Brands are unquestionably shifting to "real-time" marketing. For some, this means accelerating from "brand as publisher" to "brand as newsroom." The word "newsroom" conveys the commitment to high-quality storytelling and the urgency required to keep pace with the social landscape.
Content value was first measured by consumption: Did the message reach the right consumer with enough frequency? Next was engagement: Were consumers spending enough time with messages to impact mindshare or consumer behavior? Social actions are an even better metric. As consumers like, comment, tweet, pin or share content, they use it to start a conversation. The intersection of content and conversation yields a more valuable audience in terms of mindset and purchase behaviors.
Now, brands invested in content must march to the fast-paced drumbeat of the social landscape. To generate coveted social shares, brands need a continual supply of real-time content paced like conversation on Facebook and Twitter newsfeeds, changing by the second.
A successful and comprehensive approach to real-time digital strategy integrates content creation, technology, and audience development:
Real-time Content Creation. Brand content strategy can employ multiple approaches:
- Original content. Creating original content, such as articles and videos, yields the most "on-brand" assets, but this higher cost strategy is unlikely to yield sufficient return without being combined with other more scalable storytelling techniques.
- Newsfeeds. Brands can also acquire the equivalent of a brand "newsfeed." In the same way newsrooms tap AP or Reuters to augment original reporting, brand feeds offer real-time content curated through the brand lens.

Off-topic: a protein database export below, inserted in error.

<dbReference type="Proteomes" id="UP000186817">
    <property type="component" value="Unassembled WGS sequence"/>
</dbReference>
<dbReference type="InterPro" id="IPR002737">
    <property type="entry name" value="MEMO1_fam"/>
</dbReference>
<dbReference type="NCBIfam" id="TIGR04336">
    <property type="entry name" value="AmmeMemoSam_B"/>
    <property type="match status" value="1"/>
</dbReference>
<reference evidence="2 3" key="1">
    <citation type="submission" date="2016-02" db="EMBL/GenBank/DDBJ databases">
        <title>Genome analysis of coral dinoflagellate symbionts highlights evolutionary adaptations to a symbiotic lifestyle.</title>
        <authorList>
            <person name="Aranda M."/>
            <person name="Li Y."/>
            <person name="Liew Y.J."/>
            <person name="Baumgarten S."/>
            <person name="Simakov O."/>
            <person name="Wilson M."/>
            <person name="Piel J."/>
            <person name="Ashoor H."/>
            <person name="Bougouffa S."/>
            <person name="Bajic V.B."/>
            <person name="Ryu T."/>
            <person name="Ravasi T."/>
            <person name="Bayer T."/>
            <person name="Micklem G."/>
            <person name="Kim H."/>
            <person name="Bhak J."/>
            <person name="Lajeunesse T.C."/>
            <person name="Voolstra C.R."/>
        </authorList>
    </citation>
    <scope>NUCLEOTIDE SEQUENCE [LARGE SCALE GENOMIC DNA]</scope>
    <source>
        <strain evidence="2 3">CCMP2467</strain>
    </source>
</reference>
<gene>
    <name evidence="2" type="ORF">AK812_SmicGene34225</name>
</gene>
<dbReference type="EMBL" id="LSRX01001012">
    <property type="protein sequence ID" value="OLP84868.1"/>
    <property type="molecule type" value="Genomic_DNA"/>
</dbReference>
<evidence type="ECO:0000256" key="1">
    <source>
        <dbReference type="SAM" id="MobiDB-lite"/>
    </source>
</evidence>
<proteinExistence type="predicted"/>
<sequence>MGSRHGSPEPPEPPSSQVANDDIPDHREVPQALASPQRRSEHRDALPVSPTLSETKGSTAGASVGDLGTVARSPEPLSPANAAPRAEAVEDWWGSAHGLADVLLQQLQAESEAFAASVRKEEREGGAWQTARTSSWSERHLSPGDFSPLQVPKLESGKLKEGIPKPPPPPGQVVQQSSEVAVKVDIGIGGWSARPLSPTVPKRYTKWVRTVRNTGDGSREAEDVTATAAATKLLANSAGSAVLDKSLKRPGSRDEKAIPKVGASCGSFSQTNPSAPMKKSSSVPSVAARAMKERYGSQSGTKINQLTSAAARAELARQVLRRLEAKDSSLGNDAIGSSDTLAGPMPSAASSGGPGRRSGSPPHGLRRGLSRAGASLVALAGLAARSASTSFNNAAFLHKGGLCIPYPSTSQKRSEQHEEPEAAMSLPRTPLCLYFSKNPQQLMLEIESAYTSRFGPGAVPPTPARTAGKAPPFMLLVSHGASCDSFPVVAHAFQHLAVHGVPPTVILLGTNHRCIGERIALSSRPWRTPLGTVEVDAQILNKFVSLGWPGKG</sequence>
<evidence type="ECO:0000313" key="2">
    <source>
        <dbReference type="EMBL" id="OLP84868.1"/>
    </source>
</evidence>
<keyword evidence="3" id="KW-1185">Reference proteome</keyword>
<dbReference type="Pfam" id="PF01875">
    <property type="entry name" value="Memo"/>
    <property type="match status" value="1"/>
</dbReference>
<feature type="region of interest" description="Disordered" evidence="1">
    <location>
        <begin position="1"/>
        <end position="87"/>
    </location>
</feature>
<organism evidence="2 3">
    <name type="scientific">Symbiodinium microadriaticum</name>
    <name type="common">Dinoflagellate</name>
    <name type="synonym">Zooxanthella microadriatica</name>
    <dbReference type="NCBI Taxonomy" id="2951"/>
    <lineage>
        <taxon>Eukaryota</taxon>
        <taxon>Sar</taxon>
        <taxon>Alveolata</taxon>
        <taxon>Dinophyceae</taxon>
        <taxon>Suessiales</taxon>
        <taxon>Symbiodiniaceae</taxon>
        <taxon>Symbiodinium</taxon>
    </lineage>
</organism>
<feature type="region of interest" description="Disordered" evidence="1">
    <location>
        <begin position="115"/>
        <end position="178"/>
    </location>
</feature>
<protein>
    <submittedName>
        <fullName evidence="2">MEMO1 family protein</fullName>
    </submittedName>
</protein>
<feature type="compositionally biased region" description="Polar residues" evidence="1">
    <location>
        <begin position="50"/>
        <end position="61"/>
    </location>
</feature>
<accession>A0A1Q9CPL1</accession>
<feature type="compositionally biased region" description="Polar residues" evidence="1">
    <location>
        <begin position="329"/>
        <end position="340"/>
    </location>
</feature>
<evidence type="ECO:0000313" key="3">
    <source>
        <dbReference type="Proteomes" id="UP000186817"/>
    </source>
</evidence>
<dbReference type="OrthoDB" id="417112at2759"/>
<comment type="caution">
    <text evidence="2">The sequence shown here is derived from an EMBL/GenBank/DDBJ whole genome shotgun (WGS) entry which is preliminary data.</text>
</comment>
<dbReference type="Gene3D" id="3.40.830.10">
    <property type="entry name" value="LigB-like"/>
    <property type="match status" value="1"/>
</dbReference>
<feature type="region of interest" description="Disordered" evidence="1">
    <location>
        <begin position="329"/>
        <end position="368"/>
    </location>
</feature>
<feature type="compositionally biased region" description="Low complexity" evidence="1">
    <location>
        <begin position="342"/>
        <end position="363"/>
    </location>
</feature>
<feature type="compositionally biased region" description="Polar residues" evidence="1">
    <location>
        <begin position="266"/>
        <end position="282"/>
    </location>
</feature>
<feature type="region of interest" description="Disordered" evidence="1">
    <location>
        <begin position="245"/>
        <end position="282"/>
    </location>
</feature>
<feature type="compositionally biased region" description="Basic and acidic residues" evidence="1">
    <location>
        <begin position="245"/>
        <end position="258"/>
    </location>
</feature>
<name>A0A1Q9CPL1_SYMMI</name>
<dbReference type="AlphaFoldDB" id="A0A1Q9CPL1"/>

- Curation. A third content strategy is content sharing or curation. Brands express their voice by shining a light on content evocative of their brand or appealing to their target audience. Links to valued content require no asset creation but still deliver value to consumers. Curation requires sophisticated editorial choices and deep understanding of brand DNA as opposed to outright cash investment.
Real-time Technology. As brands contemplate real-time storytelling, they quickly conclude that content management will be key to the winning equation. To maximize the return on real-time content, it becomes imperative to have technology that:
- Enables highly efficient publishing workflows;
- facilitates communication and decision-making across vast groups of brand stakeholders;
- manages rights and attribution;
- and integrates real-time data and analytics to help connect brand stories to the broadest audiences possible.
Real-time Audience Development. Real-time content strategies must align to real-time audience strategies. Brands can prime consumer discovery by tapping into both organic and paid forms of distribution:
- Organic. A strong bias should be given to organic traffic, defined as referrals coming from search or social, both of which offer action-oriented consumers. Search requires maniacal attention to tagging and headlines. Social requires rapidly and continually integrating site strategies with Facebook, Twitter and other accounts to make content "the fuel of the social web." A relentless focus on posts gets content noticed in noisy social newsfeeds.
- Paid. Beyond organic traffic, distribution can certainly be bought (and there's probably a media company -- or 20 -- delighted to service the need). Paid media amplifies owned and earned media strategies. The key is to be sure that the purchase of such distribution is as real-time as the content.
Ultimately, real-time digital strategies are likely to precipitate wholesale change within brand marketing organizations, as these approaches are not effectively deployed across marketing and digital functions operating in silos. As client organizations transform to fully integrated decision-making, the loose confederations of agencies servicing these clients across creative, social, media, PR, technology and digital are likely to follow. Real-time strategies don't wait for the game of telephone to be completed.
This article originally appeared on Online Publishing Insider, MediaPost.
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